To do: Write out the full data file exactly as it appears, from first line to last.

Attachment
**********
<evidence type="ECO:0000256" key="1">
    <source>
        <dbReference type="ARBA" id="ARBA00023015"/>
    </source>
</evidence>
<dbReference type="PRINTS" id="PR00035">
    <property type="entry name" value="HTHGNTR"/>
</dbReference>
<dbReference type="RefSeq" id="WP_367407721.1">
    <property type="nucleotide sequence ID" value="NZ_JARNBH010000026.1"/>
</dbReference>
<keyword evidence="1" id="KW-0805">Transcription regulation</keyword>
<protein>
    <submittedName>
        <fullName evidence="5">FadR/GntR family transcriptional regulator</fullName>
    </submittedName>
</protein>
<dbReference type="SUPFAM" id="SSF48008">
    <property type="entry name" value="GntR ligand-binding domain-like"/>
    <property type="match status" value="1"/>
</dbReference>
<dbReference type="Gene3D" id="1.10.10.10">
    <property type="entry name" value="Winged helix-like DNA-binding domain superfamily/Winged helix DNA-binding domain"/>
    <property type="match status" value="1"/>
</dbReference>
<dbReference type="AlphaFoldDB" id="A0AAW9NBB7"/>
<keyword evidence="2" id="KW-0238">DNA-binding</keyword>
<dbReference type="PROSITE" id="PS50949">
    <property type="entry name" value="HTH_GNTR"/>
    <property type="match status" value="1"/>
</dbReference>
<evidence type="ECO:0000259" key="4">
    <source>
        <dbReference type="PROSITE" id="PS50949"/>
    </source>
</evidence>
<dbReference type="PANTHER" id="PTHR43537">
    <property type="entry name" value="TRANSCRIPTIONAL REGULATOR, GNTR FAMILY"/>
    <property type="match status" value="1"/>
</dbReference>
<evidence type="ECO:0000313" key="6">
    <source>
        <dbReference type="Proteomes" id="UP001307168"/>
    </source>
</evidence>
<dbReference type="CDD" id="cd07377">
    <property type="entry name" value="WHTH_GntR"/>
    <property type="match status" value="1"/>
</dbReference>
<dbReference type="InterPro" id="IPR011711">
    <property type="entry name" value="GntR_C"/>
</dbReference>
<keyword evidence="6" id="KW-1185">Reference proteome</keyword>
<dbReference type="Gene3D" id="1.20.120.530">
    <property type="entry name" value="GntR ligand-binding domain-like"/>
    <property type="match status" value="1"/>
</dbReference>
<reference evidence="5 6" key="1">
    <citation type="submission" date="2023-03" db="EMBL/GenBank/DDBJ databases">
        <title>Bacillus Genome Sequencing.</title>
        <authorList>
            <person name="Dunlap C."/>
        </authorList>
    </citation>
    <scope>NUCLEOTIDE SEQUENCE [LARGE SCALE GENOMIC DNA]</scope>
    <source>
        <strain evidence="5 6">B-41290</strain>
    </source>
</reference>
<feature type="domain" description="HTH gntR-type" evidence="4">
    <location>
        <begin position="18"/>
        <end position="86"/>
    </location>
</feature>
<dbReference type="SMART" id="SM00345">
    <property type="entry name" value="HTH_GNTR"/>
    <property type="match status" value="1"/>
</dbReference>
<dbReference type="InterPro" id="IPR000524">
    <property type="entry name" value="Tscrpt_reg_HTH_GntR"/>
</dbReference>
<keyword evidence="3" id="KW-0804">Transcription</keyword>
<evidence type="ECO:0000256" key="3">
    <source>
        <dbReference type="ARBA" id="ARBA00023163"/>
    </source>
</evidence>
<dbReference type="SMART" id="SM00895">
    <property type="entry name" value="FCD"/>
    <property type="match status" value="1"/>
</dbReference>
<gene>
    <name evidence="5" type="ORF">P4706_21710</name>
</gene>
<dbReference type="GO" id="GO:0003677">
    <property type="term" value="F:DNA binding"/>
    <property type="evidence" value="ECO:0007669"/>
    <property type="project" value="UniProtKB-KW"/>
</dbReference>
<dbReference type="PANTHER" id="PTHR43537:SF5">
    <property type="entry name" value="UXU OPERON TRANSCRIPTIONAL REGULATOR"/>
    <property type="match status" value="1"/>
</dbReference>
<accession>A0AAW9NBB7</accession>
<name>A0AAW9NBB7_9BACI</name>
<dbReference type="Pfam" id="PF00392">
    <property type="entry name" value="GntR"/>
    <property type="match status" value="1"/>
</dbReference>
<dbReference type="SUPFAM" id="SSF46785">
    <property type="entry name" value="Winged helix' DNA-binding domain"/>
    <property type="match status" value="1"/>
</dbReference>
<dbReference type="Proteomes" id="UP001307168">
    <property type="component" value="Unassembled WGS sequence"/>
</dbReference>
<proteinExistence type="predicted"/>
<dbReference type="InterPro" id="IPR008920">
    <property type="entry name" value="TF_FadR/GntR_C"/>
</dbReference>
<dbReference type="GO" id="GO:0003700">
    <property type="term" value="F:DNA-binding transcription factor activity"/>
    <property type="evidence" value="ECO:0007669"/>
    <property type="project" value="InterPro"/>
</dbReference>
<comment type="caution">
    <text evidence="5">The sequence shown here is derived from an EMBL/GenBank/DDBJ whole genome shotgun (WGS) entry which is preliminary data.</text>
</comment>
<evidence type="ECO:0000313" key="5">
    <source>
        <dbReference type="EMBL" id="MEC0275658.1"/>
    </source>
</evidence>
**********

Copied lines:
<evidence type="ECO:0000256" key="1">
    <source>
        <dbReference type="ARBA" id="ARBA00023015"/>
    </source>
</evidence>
<dbReference type="PRINTS" id="PR00035">
    <property type="entry name" value="HTHGNTR"/>
</dbReference>
<dbReference type="RefSeq" id="WP_367407721.1">
    <property type="nucleotide sequence ID" value="NZ_JARNBH010000026.1"/>
</dbReference>
<keyword evidence="1" id="KW-0805">Transcription regulation</keyword>
<protein>
    <submittedName>
        <fullName evidence="5">FadR/GntR family transcriptional regulator</fullName>
    </submittedName>
</protein>
<dbReference type="SUPFAM" id="SSF48008">
    <property type="entry name" value="GntR ligand-binding domain-like"/>
    <property type="match status" value="1"/>
</dbReference>
<dbReference type="Gene3D" id="1.10.10.10">
    <property type="entry name" value="Winged helix-like DNA-binding domain superfamily/Winged helix DNA-binding domain"/>
    <property type="match status" value="1"/>
</dbReference>
<dbReference type="AlphaFoldDB" id="A0AAW9NBB7"/>
<keyword evidence="2" id="KW-0238">DNA-binding</keyword>
<dbReference type="PROSITE" id="PS50949">
    <property type="entry name" value="HTH_GNTR"/>
    <property type="match status" value="1"/>
</dbReference>
<evidence type="ECO:0000259" key="4">
    <source>
        <dbReference type="PROSITE" id="PS50949"/>
    </source>
</evidence>
<dbReference type="PANTHER" id="PTHR43537">
    <property type="entry name" value="TRANSCRIPTIONAL REGULATOR, GNTR FAMILY"/>
    <property type="match status" value="1"/>
</dbReference>
<evidence type="ECO:0000313" key="6">
    <source>
        <dbReference type="Proteomes" id="UP001307168"/>
    </source>
</evidence>
<dbReference type="CDD" id="cd07377">
    <property type="entry name" value="WHTH_GntR"/>
    <property type="match status" value="1"/>
</dbReference>
<dbReference type="InterPro" id="IPR011711">
    <property type="entry name" value="GntR_C"/>
</dbReference>
<keyword evidence="6" id="KW-1185">Reference proteome</keyword>
<dbReference type="Gene3D" id="1.20.120.530">
    <property type="entry name" value="GntR ligand-binding domain-like"/>
    <property type="match status" value="1"/>
</dbReference>
<reference evidence="5 6" key="1">
    <citation type="submission" date="2023-03" db="EMBL/GenBank/DDBJ databases">
        <title>Bacillus Genome Sequencing.</title>
        <authorList>
            <person name="Dunlap C."/>
        </authorList>
    </citation>
    <scope>NUCLEOTIDE SEQUENCE [LARGE SCALE GENOMIC DNA]</scope>
    <source>
        <strain evidence="5 6">B-41290</strain>
    </source>
</reference>
<feature type="domain" description="HTH gntR-type" evidence="4">
    <location>
        <begin position="18"/>
        <end position="86"/>
    </location>
</feature>
<dbReference type="SMART" id="SM00345">
    <property type="entry name" value="HTH_GNTR"/>
    <property type="match status" value="1"/>
</dbReference>
<dbReference type="InterPro" id="IPR000524">
    <property type="entry name" value="Tscrpt_reg_HTH_GntR"/>
</dbReference>
<keyword evidence="3" id="KW-0804">Transcription</keyword>
<evidence type="ECO:0000256" key="3">
    <source>
        <dbReference type="ARBA" id="ARBA00023163"/>
    </source>
</evidence>
<dbReference type="SMART" id="SM00895">
    <property type="entry name" value="FCD"/>
    <property type="match status" value="1"/>
</dbReference>
<gene>
    <name evidence="5" type="ORF">P4706_21710</name>
</gene>
<dbReference type="GO" id="GO:0003677">
    <property type="term" value="F:DNA binding"/>
    <property type="evidence" value="ECO:0007669"/>
    <property type="project" value="UniProtKB-KW"/>
</dbReference>
<dbReference type="PANTHER" id="PTHR43537:SF5">
    <property type="entry name" value="UXU OPERON TRANSCRIPTIONAL REGULATOR"/>
    <property type="match status" value="1"/>
</dbReference>
<accession>A0AAW9NBB7</accession>
<name>A0AAW9NBB7_9BACI</name>
<dbReference type="Pfam" id="PF00392">
    <property type="entry name" value="GntR"/>
    <property type="match status" value="1"/>
</dbReference>
<dbReference type="SUPFAM" id="SSF46785">
    <property type="entry name" value="Winged helix' DNA-binding domain"/>
    <property type="match status" value="1"/>
</dbReference>
<dbReference type="Proteomes" id="UP001307168">
    <property type="component" value="Unassembled WGS sequence"/>
</dbReference>
<proteinExistence type="predicted"/>
<dbReference type="InterPro" id="IPR008920">
    <property type="entry name" value="TF_FadR/GntR_C"/>
</dbReference>
<dbReference type="GO" id="GO:0003700">
    <property type="term" value="F:DNA-binding transcription factor activity"/>
    <property type="evidence" value="ECO:0007669"/>
    <property type="project" value="InterPro"/>
</dbReference>
<comment type="caution">
    <text evidence="5">The sequence shown here is derived from an EMBL/GenBank/DDBJ whole genome shotgun (WGS) entry which is preliminary data.</text>
</comment>
<evidence type="ECO:0000313" key="5">
    <source>
        <dbReference type="EMBL" id="MEC0275658.1"/>
    </source>
</evidence>